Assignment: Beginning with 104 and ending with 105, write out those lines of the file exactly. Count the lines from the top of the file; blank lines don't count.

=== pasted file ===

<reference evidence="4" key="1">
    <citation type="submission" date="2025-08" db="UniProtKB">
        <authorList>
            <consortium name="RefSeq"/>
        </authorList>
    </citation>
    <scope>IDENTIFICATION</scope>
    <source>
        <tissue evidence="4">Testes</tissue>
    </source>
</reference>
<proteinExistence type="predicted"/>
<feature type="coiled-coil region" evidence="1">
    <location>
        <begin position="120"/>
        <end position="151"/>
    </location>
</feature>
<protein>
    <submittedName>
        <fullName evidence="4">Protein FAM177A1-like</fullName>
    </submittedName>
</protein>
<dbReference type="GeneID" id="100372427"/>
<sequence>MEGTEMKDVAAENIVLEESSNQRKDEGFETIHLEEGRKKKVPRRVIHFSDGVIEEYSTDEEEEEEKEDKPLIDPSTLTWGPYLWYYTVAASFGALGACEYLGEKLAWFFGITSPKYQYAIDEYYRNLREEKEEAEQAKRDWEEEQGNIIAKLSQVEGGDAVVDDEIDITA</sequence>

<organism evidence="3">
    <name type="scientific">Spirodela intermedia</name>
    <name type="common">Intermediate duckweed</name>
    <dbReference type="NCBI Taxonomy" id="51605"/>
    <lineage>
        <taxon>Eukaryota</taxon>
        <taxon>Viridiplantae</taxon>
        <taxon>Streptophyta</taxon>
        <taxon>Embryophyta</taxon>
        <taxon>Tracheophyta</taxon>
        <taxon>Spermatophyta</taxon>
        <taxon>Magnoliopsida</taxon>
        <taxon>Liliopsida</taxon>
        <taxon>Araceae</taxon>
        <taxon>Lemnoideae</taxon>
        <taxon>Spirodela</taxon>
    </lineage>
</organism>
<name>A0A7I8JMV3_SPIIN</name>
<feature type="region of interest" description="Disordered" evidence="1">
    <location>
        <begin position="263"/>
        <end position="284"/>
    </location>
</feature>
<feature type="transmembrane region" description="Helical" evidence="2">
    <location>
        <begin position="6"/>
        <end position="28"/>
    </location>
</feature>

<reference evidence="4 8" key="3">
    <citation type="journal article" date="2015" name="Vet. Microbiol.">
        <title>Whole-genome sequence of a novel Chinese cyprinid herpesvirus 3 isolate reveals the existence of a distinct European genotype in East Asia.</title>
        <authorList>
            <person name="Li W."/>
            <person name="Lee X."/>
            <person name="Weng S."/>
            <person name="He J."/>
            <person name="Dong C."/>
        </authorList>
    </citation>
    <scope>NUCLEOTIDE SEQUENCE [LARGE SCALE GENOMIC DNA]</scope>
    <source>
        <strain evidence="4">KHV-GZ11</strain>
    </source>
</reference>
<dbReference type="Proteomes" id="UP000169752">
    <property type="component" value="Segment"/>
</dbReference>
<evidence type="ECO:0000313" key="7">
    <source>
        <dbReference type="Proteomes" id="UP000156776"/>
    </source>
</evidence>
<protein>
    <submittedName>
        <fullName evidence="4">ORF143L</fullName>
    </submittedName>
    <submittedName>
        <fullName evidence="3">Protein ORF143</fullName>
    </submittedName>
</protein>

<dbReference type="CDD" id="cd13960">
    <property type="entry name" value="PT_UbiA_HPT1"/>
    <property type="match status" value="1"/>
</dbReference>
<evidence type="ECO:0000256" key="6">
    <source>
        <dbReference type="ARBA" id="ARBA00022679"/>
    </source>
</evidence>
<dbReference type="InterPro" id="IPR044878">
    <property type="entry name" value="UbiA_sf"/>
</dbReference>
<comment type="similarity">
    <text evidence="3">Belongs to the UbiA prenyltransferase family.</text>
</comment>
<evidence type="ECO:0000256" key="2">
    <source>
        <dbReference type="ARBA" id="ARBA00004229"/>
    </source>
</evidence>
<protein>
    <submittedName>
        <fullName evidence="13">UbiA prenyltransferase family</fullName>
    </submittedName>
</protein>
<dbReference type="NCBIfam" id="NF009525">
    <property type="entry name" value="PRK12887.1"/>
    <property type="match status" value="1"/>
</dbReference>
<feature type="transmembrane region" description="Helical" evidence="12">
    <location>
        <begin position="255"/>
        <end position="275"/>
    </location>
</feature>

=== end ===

<evidence type="ECO:0000256" key="2">
    <source>